Archive | October, 2013

SmartStack: Service Discovery in the Cloud – Airbnb Engineering

The properties of an ideal solution: – Backends capable of serving requests for a particular service would automatically receive these requests – Load would be intelligently distributed among backends, so no backend is ever doing more work than the rest and so that requests are automatically routed to the least busy backend – A backend that develops problems would automatically stop receiving traffic – It should be possible to remove load from a backend without affecting anything else in the system, so that debugging is possible – There should be perfect introspection, so that you always know which backends are available, what kind of load they are receiving, and from which consumers – Consumers should be minimally affected by changes in the list of backends; ideally, such changes would be transparent to consumers – There should be no single points of failure – the failure of any machine anywhere in the system should have no impact

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Inside GitHub’s Super-Lean Management Strategy–And How It Drives Innovation

At GitHub, people work on an open allocation basis. Unlike traditional companies where projects are assigned top-down, GitHubbers tackle whatever projects they want, without any formal requests or managerial interference.

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If Java Is Dying, It Sure Looks Awfully Healthy | Dr Dobb’s

On GitHub, which is the mecca for hip projects these days, Java was in the #3 slot both last year and this year as the language of choice for projects. (Its position there below JavaScript and Ruby is somewhat historical: gitHub was originally a primarily Ruby repository.) On the controversial Tiobe index, Java retains its overall #2 place, behind C. (C and Java have gone back and forth for the top two spots since 2002). And on Ohloh, the biggest portal to stats on the open-source community, Java retains the same percentage of total commits that it has enjoyed for the last seven years.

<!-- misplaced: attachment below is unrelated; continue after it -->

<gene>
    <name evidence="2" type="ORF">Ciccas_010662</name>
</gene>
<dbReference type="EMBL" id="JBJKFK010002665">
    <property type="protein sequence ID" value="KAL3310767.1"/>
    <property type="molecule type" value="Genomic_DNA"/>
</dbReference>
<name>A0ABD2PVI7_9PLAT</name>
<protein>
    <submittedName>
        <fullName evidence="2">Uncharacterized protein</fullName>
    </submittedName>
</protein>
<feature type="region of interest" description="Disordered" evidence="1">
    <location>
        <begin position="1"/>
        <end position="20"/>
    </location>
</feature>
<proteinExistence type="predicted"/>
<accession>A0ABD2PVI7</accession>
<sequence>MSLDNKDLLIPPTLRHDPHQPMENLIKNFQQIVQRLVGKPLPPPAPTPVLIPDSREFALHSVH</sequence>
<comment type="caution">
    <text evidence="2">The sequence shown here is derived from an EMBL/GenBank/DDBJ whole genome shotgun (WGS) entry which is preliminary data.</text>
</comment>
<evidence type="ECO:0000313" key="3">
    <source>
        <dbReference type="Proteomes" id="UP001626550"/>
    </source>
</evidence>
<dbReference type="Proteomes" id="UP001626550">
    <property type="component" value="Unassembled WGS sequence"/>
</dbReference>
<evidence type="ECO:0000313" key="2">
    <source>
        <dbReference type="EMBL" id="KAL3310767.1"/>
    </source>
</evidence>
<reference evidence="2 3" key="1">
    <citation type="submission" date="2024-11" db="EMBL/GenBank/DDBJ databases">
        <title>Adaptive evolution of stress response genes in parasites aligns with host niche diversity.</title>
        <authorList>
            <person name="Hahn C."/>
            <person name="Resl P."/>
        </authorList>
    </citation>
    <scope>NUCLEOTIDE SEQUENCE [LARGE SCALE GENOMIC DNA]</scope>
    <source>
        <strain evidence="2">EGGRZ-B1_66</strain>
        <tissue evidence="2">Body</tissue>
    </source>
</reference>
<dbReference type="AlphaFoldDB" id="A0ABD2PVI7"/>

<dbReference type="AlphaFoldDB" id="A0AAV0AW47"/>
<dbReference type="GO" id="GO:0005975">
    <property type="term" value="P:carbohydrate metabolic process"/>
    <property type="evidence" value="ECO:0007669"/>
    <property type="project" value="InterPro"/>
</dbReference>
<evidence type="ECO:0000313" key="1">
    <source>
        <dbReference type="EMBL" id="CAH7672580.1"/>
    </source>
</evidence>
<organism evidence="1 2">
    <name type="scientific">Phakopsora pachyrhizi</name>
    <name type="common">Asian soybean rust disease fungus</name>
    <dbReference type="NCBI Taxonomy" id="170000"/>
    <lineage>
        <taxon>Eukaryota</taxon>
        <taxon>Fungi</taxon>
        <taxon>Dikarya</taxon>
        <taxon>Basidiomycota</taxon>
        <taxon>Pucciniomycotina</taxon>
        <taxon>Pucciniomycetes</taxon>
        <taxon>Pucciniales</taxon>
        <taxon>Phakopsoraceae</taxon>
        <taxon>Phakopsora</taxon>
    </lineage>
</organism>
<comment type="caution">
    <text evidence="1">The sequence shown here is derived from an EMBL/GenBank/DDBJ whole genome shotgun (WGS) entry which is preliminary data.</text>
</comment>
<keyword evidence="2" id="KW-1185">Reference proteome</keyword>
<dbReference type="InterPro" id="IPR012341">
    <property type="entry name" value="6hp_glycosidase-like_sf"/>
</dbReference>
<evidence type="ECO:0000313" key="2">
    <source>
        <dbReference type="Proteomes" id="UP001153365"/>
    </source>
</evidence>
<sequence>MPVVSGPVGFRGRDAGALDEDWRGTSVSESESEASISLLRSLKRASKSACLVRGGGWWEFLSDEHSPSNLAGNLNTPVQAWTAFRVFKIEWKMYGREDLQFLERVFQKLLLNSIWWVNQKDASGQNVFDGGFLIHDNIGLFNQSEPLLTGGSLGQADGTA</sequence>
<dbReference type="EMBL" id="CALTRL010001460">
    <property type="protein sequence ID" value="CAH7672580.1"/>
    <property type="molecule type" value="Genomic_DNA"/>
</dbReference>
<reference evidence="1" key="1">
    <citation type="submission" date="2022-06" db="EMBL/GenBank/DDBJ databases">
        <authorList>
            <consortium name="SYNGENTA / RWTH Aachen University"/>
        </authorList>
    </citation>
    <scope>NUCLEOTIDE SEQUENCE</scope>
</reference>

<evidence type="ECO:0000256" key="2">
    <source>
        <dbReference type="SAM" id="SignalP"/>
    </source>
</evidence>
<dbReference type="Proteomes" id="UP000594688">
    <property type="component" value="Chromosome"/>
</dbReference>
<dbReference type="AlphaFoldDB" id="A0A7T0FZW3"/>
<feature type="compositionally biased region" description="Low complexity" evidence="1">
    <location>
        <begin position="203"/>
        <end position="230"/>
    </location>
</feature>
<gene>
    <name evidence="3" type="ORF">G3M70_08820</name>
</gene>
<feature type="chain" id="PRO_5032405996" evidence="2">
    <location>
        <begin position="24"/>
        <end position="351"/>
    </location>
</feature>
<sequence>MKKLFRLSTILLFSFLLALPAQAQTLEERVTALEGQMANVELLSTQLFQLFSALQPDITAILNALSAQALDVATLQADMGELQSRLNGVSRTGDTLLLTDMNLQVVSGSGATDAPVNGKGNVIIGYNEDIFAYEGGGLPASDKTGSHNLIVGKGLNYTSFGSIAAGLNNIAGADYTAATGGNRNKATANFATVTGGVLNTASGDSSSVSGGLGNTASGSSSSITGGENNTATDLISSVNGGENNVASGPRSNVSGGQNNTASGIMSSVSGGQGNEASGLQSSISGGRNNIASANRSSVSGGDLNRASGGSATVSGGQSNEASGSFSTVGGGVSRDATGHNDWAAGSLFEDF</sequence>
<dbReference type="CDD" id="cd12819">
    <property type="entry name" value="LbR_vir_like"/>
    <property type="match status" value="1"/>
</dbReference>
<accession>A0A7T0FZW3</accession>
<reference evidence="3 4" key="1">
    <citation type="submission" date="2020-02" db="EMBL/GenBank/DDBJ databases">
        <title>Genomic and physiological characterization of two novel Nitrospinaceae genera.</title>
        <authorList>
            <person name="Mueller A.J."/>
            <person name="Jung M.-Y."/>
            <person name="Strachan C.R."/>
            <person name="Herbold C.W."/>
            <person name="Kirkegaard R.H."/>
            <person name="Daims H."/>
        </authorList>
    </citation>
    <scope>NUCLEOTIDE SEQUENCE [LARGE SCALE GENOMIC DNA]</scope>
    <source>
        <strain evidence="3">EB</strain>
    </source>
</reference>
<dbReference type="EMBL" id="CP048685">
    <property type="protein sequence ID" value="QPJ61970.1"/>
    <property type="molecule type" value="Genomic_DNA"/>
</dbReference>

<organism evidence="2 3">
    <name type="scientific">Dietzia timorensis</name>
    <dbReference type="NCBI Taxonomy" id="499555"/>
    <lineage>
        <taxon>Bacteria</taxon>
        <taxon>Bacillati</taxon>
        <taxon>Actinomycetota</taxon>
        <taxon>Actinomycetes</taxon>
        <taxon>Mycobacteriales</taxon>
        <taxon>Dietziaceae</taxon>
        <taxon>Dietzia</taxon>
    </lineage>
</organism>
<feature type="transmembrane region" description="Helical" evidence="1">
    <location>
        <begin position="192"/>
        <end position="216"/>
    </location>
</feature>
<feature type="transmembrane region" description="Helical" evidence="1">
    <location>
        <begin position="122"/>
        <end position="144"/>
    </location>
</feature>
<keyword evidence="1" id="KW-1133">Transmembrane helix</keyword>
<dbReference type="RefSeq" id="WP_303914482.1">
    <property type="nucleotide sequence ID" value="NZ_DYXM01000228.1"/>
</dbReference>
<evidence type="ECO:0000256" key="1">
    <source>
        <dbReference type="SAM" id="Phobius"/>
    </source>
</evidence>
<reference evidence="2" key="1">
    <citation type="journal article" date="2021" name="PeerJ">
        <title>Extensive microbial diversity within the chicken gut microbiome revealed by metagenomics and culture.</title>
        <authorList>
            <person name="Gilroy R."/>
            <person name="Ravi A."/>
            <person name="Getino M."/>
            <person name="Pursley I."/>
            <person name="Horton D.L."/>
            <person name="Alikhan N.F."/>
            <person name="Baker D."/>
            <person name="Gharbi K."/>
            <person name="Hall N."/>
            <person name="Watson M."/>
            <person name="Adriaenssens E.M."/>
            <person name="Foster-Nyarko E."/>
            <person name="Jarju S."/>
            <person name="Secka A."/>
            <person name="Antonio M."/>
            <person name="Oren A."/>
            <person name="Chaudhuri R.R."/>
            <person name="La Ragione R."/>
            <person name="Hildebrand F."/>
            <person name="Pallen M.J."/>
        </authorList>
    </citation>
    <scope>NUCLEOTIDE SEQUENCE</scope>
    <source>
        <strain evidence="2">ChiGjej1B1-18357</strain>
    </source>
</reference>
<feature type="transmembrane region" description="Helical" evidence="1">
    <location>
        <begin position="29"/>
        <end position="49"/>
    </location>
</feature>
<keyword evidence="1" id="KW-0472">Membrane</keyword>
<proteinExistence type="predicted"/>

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Google CIO Ben Fried on How Google Works Together

There are very good reasons for the cocoon: Google is a huge company, with a ton of highly sensitive and confidential information about its own strategy and operations, and that of its five-million-plus Google Apps enterprise productivity suite customers. Google can’t be cavalier about security, and it can’t let its employees take too many risks. It takes time and effort to make nifty new apps appropriate for the enterprise, and someone has to oversee that. “The important thing to understand about Dropbox,” Fried said, “is that when your users use it in a corporate context, your corporate data is being held in someone else’s data center.”

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Versioning RESTful Services v2 | Howard Dierking

Revised Summary So, in my revised thinking, the overarching principle remains the same: how you version depends on what part of the uniform interface you’re changing But I’ll add another principle (well, borrowed it from Fielding actually): all important resources must have URIs This ends up impacting versioning strategies as follows: If you’re adding only, go ahead and just add it to the representation. Your clients should ignore what they don’t understand If you’re making a breaking change to the representation or changing the meaning of the underlying resource, create a new resource with a new name (URI) Use content negotiation in such a way that it can provide an optimized path to resources, but always give the client control (by way of links) to make different choices I hope that this discussion continues to prove useful. And should I continue to revise my thinking, I will try and be a bit more timely in publishing my thoughts.

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